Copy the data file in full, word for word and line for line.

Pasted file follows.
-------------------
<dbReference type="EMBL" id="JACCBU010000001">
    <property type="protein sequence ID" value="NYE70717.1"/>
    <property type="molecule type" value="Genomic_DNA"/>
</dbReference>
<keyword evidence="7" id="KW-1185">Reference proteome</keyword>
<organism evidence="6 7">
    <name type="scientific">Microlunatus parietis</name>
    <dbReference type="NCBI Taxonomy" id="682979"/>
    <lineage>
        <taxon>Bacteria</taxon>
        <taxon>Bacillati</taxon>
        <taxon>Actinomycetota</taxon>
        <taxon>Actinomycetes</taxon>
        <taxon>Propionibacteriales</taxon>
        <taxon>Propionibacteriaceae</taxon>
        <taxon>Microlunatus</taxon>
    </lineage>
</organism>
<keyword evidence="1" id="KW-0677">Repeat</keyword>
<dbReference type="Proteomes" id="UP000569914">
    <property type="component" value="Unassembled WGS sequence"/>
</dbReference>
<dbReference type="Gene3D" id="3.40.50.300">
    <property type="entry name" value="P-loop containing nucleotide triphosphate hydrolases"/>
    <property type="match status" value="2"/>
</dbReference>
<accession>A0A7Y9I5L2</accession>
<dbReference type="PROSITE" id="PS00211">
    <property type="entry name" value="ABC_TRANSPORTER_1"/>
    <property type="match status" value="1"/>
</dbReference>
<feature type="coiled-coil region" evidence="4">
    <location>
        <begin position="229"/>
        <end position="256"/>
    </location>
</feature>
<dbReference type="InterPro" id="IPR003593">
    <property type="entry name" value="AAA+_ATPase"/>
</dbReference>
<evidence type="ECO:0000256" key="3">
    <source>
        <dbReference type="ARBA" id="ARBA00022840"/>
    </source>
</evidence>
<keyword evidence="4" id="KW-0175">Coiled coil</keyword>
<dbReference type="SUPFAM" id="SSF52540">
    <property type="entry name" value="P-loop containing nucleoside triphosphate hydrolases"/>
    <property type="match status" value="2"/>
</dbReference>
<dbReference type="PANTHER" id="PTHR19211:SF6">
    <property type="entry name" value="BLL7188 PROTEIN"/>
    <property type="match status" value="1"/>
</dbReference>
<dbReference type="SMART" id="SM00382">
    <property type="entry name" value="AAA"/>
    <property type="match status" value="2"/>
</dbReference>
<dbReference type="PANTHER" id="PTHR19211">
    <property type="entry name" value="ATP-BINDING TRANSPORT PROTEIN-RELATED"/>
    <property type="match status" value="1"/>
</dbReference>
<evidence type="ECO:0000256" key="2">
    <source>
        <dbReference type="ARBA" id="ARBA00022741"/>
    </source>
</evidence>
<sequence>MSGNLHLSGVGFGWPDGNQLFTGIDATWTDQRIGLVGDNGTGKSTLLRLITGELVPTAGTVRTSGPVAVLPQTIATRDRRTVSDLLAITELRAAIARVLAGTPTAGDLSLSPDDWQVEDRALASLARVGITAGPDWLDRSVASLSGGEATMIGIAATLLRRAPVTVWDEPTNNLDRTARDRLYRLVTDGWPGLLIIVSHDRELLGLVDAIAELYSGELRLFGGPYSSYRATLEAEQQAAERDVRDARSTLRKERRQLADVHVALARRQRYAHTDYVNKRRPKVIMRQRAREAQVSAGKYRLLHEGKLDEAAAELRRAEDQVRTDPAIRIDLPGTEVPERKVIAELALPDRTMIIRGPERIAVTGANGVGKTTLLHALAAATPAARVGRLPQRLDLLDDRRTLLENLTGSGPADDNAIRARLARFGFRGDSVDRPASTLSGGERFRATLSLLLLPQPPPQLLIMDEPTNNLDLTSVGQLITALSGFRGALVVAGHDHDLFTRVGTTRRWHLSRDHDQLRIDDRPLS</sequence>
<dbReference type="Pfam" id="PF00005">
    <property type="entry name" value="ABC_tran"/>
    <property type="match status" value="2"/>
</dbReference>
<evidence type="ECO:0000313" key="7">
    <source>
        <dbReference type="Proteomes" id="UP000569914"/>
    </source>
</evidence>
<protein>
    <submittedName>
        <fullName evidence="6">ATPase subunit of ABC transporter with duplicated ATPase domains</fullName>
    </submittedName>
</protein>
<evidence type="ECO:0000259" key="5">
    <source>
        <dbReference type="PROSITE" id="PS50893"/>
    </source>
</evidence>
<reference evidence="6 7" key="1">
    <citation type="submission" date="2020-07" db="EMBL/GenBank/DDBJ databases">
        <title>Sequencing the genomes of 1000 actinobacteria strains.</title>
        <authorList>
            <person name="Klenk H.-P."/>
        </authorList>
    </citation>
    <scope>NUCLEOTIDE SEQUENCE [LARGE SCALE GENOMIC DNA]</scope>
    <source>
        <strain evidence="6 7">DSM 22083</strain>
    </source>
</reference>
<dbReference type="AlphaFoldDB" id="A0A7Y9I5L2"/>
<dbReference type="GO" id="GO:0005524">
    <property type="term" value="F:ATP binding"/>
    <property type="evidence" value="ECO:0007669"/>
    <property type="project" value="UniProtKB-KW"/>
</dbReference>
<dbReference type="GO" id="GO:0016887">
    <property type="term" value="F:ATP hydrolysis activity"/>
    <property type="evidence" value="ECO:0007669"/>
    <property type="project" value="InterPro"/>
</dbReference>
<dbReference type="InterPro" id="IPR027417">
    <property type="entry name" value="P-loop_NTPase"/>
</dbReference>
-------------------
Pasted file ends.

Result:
<dbReference type="EMBL" id="JACCBU010000001">
    <property type="protein sequence ID" value="NYE70717.1"/>
    <property type="molecule type" value="Genomic_DNA"/>
</dbReference>
<keyword evidence="7" id="KW-1185">Reference proteome</keyword>
<organism evidence="6 7">
    <name type="scientific">Microlunatus parietis</name>
    <dbReference type="NCBI Taxonomy" id="682979"/>
    <lineage>
        <taxon>Bacteria</taxon>
        <taxon>Bacillati</taxon>
        <taxon>Actinomycetota</taxon>
        <taxon>Actinomycetes</taxon>
        <taxon>Propionibacteriales</taxon>
        <taxon>Propionibacteriaceae</taxon>
        <taxon>Microlunatus</taxon>
    </lineage>
</organism>
<keyword evidence="1" id="KW-0677">Repeat</keyword>
<dbReference type="Proteomes" id="UP000569914">
    <property type="component" value="Unassembled WGS sequence"/>
</dbReference>
<dbReference type="Gene3D" id="3.40.50.300">
    <property type="entry name" value="P-loop containing nucleotide triphosphate hydrolases"/>
    <property type="match status" value="2"/>
</dbReference>
<accession>A0A7Y9I5L2</accession>
<dbReference type="PROSITE" id="PS00211">
    <property type="entry name" value="ABC_TRANSPORTER_1"/>
    <property type="match status" value="1"/>
</dbReference>
<feature type="coiled-coil region" evidence="4">
    <location>
        <begin position="229"/>
        <end position="256"/>
    </location>
</feature>
<dbReference type="InterPro" id="IPR003593">
    <property type="entry name" value="AAA+_ATPase"/>
</dbReference>
<evidence type="ECO:0000256" key="3">
    <source>
        <dbReference type="ARBA" id="ARBA00022840"/>
    </source>
</evidence>
<keyword evidence="4" id="KW-0175">Coiled coil</keyword>
<dbReference type="SUPFAM" id="SSF52540">
    <property type="entry name" value="P-loop containing nucleoside triphosphate hydrolases"/>
    <property type="match status" value="2"/>
</dbReference>
<dbReference type="PANTHER" id="PTHR19211:SF6">
    <property type="entry name" value="BLL7188 PROTEIN"/>
    <property type="match status" value="1"/>
</dbReference>
<dbReference type="SMART" id="SM00382">
    <property type="entry name" value="AAA"/>
    <property type="match status" value="2"/>
</dbReference>
<dbReference type="PANTHER" id="PTHR19211">
    <property type="entry name" value="ATP-BINDING TRANSPORT PROTEIN-RELATED"/>
    <property type="match status" value="1"/>
</dbReference>
<evidence type="ECO:0000256" key="2">
    <source>
        <dbReference type="ARBA" id="ARBA00022741"/>
    </source>
</evidence>
<sequence>MSGNLHLSGVGFGWPDGNQLFTGIDATWTDQRIGLVGDNGTGKSTLLRLITGELVPTAGTVRTSGPVAVLPQTIATRDRRTVSDLLAITELRAAIARVLAGTPTAGDLSLSPDDWQVEDRALASLARVGITAGPDWLDRSVASLSGGEATMIGIAATLLRRAPVTVWDEPTNNLDRTARDRLYRLVTDGWPGLLIIVSHDRELLGLVDAIAELYSGELRLFGGPYSSYRATLEAEQQAAERDVRDARSTLRKERRQLADVHVALARRQRYAHTDYVNKRRPKVIMRQRAREAQVSAGKYRLLHEGKLDEAAAELRRAEDQVRTDPAIRIDLPGTEVPERKVIAELALPDRTMIIRGPERIAVTGANGVGKTTLLHALAAATPAARVGRLPQRLDLLDDRRTLLENLTGSGPADDNAIRARLARFGFRGDSVDRPASTLSGGERFRATLSLLLLPQPPPQLLIMDEPTNNLDLTSVGQLITALSGFRGALVVAGHDHDLFTRVGTTRRWHLSRDHDQLRIDDRPLS</sequence>
<dbReference type="Pfam" id="PF00005">
    <property type="entry name" value="ABC_tran"/>
    <property type="match status" value="2"/>
</dbReference>
<evidence type="ECO:0000313" key="7">
    <source>
        <dbReference type="Proteomes" id="UP000569914"/>
    </source>
</evidence>
<protein>
    <submittedName>
        <fullName evidence="6">ATPase subunit of ABC transporter with duplicated ATPase domains</fullName>
    </submittedName>
</protein>
<evidence type="ECO:0000259" key="5">
    <source>
        <dbReference type="PROSITE" id="PS50893"/>
    </source>
</evidence>
<reference evidence="6 7" key="1">
    <citation type="submission" date="2020-07" db="EMBL/GenBank/DDBJ databases">
        <title>Sequencing the genomes of 1000 actinobacteria strains.</title>
        <authorList>
            <person name="Klenk H.-P."/>
        </authorList>
    </citation>
    <scope>NUCLEOTIDE SEQUENCE [LARGE SCALE GENOMIC DNA]</scope>
    <source>
        <strain evidence="6 7">DSM 22083</strain>
    </source>
</reference>
<dbReference type="AlphaFoldDB" id="A0A7Y9I5L2"/>
<dbReference type="GO" id="GO:0005524">
    <property type="term" value="F:ATP binding"/>
    <property type="evidence" value="ECO:0007669"/>
    <property type="project" value="UniProtKB-KW"/>
</dbReference>
<dbReference type="GO" id="GO:0016887">
    <property type="term" value="F:ATP hydrolysis activity"/>
    <property type="evidence" value="ECO:0007669"/>
    <property type="project" value="InterPro"/>
</dbReference>
<dbReference type="InterPro" id="IPR027417">
    <property type="entry name" value="P-loop_NTPase"/>
</dbReference>